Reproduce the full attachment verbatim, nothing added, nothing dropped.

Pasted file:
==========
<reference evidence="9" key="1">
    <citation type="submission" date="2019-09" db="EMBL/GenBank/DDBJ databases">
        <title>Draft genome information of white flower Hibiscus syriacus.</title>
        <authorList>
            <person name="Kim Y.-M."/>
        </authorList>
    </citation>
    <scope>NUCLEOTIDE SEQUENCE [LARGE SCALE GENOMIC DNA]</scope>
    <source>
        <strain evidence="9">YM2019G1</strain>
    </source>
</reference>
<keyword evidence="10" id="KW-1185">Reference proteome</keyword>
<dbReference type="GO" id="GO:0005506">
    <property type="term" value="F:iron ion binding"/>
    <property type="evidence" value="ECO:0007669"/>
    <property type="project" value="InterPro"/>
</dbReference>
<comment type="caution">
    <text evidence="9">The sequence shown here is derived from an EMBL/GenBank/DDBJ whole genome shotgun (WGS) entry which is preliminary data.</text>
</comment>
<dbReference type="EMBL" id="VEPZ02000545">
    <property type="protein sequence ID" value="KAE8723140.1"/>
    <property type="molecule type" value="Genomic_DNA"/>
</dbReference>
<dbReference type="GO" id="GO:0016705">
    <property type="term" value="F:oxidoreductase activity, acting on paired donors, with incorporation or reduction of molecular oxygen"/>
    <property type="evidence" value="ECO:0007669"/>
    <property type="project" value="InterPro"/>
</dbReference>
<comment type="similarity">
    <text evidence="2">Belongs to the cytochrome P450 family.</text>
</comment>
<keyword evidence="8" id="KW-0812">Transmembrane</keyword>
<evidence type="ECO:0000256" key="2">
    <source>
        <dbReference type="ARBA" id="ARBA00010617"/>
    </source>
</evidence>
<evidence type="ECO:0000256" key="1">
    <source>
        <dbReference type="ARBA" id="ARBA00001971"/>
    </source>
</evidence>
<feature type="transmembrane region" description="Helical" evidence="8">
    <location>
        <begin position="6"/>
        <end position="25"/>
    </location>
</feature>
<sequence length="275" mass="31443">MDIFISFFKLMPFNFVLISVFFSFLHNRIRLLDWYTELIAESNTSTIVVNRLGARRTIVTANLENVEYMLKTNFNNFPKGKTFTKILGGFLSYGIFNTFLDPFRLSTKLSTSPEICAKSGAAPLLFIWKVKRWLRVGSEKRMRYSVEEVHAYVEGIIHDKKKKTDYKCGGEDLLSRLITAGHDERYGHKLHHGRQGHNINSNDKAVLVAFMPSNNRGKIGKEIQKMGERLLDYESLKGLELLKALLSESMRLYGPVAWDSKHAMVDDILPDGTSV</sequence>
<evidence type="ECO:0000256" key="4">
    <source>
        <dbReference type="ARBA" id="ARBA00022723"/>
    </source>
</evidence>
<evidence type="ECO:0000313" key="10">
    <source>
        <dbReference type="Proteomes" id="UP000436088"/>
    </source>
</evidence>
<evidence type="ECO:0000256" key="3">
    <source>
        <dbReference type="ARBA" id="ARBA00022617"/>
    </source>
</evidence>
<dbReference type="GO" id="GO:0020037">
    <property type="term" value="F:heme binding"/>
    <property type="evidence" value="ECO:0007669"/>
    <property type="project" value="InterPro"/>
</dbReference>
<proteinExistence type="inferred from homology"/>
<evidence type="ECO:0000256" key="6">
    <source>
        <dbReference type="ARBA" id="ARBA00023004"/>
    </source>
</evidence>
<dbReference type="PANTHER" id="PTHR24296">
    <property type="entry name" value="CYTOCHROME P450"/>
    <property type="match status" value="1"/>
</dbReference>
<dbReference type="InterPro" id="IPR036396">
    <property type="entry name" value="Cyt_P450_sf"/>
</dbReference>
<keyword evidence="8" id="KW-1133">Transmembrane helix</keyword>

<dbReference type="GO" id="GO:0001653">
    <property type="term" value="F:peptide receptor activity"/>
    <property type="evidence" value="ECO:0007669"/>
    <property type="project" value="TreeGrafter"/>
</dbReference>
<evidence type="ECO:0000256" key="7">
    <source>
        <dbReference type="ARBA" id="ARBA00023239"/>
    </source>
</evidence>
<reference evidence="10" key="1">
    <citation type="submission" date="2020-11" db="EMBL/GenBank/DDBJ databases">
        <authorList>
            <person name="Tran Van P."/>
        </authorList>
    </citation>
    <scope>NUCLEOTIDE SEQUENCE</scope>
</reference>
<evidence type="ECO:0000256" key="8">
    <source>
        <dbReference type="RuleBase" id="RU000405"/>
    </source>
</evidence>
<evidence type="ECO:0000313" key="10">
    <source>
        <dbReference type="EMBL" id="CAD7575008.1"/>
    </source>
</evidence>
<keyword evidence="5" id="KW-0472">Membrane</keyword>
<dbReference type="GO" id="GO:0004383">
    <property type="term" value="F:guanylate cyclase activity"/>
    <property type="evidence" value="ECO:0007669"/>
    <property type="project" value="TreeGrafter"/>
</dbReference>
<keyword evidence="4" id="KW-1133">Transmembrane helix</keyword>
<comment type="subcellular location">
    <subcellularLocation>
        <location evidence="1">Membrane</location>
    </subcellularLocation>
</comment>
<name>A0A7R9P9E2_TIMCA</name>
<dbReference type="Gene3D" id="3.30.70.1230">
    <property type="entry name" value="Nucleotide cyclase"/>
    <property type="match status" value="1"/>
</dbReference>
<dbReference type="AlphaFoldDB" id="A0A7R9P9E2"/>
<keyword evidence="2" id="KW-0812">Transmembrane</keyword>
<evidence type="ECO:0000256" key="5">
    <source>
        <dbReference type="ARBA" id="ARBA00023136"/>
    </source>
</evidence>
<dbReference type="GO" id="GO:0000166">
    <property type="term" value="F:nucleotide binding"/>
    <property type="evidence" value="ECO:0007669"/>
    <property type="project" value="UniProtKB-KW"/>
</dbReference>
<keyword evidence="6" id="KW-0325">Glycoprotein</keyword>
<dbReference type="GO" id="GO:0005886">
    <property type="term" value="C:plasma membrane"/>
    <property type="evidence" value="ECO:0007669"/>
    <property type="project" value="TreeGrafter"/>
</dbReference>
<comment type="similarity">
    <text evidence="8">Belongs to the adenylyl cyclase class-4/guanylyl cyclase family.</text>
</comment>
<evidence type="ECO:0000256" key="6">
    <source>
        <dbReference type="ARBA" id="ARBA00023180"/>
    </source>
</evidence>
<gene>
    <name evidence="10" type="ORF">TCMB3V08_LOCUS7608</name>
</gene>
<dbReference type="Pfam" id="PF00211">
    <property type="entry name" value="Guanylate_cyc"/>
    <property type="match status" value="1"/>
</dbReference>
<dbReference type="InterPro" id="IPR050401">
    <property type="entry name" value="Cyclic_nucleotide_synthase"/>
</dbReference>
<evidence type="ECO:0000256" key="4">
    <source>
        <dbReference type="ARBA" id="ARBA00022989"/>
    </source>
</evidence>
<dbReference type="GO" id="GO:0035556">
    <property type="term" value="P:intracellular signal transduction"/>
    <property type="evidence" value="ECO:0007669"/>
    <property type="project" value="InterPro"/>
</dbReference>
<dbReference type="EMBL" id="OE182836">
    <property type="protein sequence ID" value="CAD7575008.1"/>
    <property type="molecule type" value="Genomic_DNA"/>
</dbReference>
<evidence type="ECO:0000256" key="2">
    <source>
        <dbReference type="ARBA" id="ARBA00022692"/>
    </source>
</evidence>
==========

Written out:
<reference evidence="9" key="1">
    <citation type="submission" date="2019-09" db="EMBL/GenBank/DDBJ databases">
        <title>Draft genome information of white flower Hibiscus syriacus.</title>
        <authorList>
            <person name="Kim Y.-M."/>
        </authorList>
    </citation>
    <scope>NUCLEOTIDE SEQUENCE [LARGE SCALE GENOMIC DNA]</scope>
    <source>
        <strain evidence="9">YM2019G1</strain>
    </source>
</reference>
<keyword evidence="10" id="KW-1185">Reference proteome</keyword>
<dbReference type="GO" id="GO:0005506">
    <property type="term" value="F:iron ion binding"/>
    <property type="evidence" value="ECO:0007669"/>
    <property type="project" value="InterPro"/>
</dbReference>
<comment type="caution">
    <text evidence="9">The sequence shown here is derived from an EMBL/GenBank/DDBJ whole genome shotgun (WGS) entry which is preliminary data.</text>
</comment>
<dbReference type="EMBL" id="VEPZ02000545">
    <property type="protein sequence ID" value="KAE8723140.1"/>
    <property type="molecule type" value="Genomic_DNA"/>
</dbReference>
<dbReference type="GO" id="GO:0016705">
    <property type="term" value="F:oxidoreductase activity, acting on paired donors, with incorporation or reduction of molecular oxygen"/>
    <property type="evidence" value="ECO:0007669"/>
    <property type="project" value="InterPro"/>
</dbReference>
<comment type="similarity">
    <text evidence="2">Belongs to the cytochrome P450 family.</text>
</comment>
<keyword evidence="8" id="KW-0812">Transmembrane</keyword>
<evidence type="ECO:0000256" key="2">
    <source>
        <dbReference type="ARBA" id="ARBA00010617"/>
    </source>
</evidence>
<evidence type="ECO:0000256" key="1">
    <source>
        <dbReference type="ARBA" id="ARBA00001971"/>
    </source>
</evidence>
<feature type="transmembrane region" description="Helical" evidence="8">
    <location>
        <begin position="6"/>
        <end position="25"/>
    </location>
</feature>
<sequence length="275" mass="31443">MDIFISFFKLMPFNFVLISVFFSFLHNRIRLLDWYTELIAESNTSTIVVNRLGARRTIVTANLENVEYMLKTNFNNFPKGKTFTKILGGFLSYGIFNTFLDPFRLSTKLSTSPEICAKSGAAPLLFIWKVKRWLRVGSEKRMRYSVEEVHAYVEGIIHDKKKKTDYKCGGEDLLSRLITAGHDERYGHKLHHGRQGHNINSNDKAVLVAFMPSNNRGKIGKEIQKMGERLLDYESLKGLELLKALLSESMRLYGPVAWDSKHAMVDDILPDGTSV</sequence>
<evidence type="ECO:0000256" key="4">
    <source>
        <dbReference type="ARBA" id="ARBA00022723"/>
    </source>
</evidence>
<evidence type="ECO:0000313" key="10">
    <source>
        <dbReference type="Proteomes" id="UP000436088"/>
    </source>
</evidence>
<evidence type="ECO:0000256" key="3">
    <source>
        <dbReference type="ARBA" id="ARBA00022617"/>
    </source>
</evidence>
<dbReference type="GO" id="GO:0020037">
    <property type="term" value="F:heme binding"/>
    <property type="evidence" value="ECO:0007669"/>
    <property type="project" value="InterPro"/>
</dbReference>
<proteinExistence type="inferred from homology"/>
<evidence type="ECO:0000256" key="6">
    <source>
        <dbReference type="ARBA" id="ARBA00023004"/>
    </source>
</evidence>
<dbReference type="PANTHER" id="PTHR24296">
    <property type="entry name" value="CYTOCHROME P450"/>
    <property type="match status" value="1"/>
</dbReference>
<dbReference type="InterPro" id="IPR036396">
    <property type="entry name" value="Cyt_P450_sf"/>
</dbReference>
<keyword evidence="8" id="KW-1133">Transmembrane helix</keyword>

<dbReference type="GO" id="GO:0001653">
    <property type="term" value="F:peptide receptor activity"/>
    <property type="evidence" value="ECO:0007669"/>
    <property type="project" value="TreeGrafter"/>
</dbReference>
<evidence type="ECO:0000256" key="7">
    <source>
        <dbReference type="ARBA" id="ARBA00023239"/>
    </source>
</evidence>
<reference evidence="10" key="1">
    <citation type="submission" date="2020-11" db="EMBL/GenBank/DDBJ databases">
        <authorList>
            <person name="Tran Van P."/>
        </authorList>
    </citation>
    <scope>NUCLEOTIDE SEQUENCE</scope>
</reference>
<evidence type="ECO:0000256" key="8">
    <source>
        <dbReference type="RuleBase" id="RU000405"/>
    </source>
</evidence>
<evidence type="ECO:0000313" key="10">
    <source>
        <dbReference type="EMBL" id="CAD7575008.1"/>
    </source>
</evidence>
<keyword evidence="5" id="KW-0472">Membrane</keyword>
<dbReference type="GO" id="GO:0004383">
    <property type="term" value="F:guanylate cyclase activity"/>
    <property type="evidence" value="ECO:0007669"/>
    <property type="project" value="TreeGrafter"/>
</dbReference>
<keyword evidence="4" id="KW-1133">Transmembrane helix</keyword>
<comment type="subcellular location">
    <subcellularLocation>
        <location evidence="1">Membrane</location>
    </subcellularLocation>
</comment>
<name>A0A7R9P9E2_TIMCA</name>
<dbReference type="Gene3D" id="3.30.70.1230">
    <property type="entry name" value="Nucleotide cyclase"/>
    <property type="match status" value="1"/>
</dbReference>
<dbReference type="AlphaFoldDB" id="A0A7R9P9E2"/>
<keyword evidence="2" id="KW-0812">Transmembrane</keyword>
<evidence type="ECO:0000256" key="5">
    <source>
        <dbReference type="ARBA" id="ARBA00023136"/>
    </source>
</evidence>
<dbReference type="GO" id="GO:0000166">
    <property type="term" value="F:nucleotide binding"/>
    <property type="evidence" value="ECO:0007669"/>
    <property type="project" value="UniProtKB-KW"/>
</dbReference>
<keyword evidence="6" id="KW-0325">Glycoprotein</keyword>
<dbReference type="GO" id="GO:0005886">
    <property type="term" value="C:plasma membrane"/>
    <property type="evidence" value="ECO:0007669"/>
    <property type="project" value="TreeGrafter"/>
</dbReference>
<comment type="similarity">
    <text evidence="8">Belongs to the adenylyl cyclase class-4/guanylyl cyclase family.</text>
</comment>
<evidence type="ECO:0000256" key="6">
    <source>
        <dbReference type="ARBA" id="ARBA00023180"/>
    </source>
</evidence>
<gene>
    <name evidence="10" type="ORF">TCMB3V08_LOCUS7608</name>
</gene>
<dbReference type="Pfam" id="PF00211">
    <property type="entry name" value="Guanylate_cyc"/>
    <property type="match status" value="1"/>
</dbReference>
<dbReference type="InterPro" id="IPR050401">
    <property type="entry name" value="Cyclic_nucleotide_synthase"/>
</dbReference>
<evidence type="ECO:0000256" key="4">
    <source>
        <dbReference type="ARBA" id="ARBA00022989"/>
    </source>
</evidence>
<dbReference type="GO" id="GO:0035556">
    <property type="term" value="P:intracellular signal transduction"/>
    <property type="evidence" value="ECO:0007669"/>
    <property type="project" value="InterPro"/>
</dbReference>
<dbReference type="EMBL" id="OE182836">
    <property type="protein sequence ID" value="CAD7575008.1"/>
    <property type="molecule type" value="Genomic_DNA"/>
</dbReference>
<evidence type="ECO:0000256" key="2">
    <source>
        <dbReference type="ARBA" id="ARBA00022692"/>
    </source>
</evidence>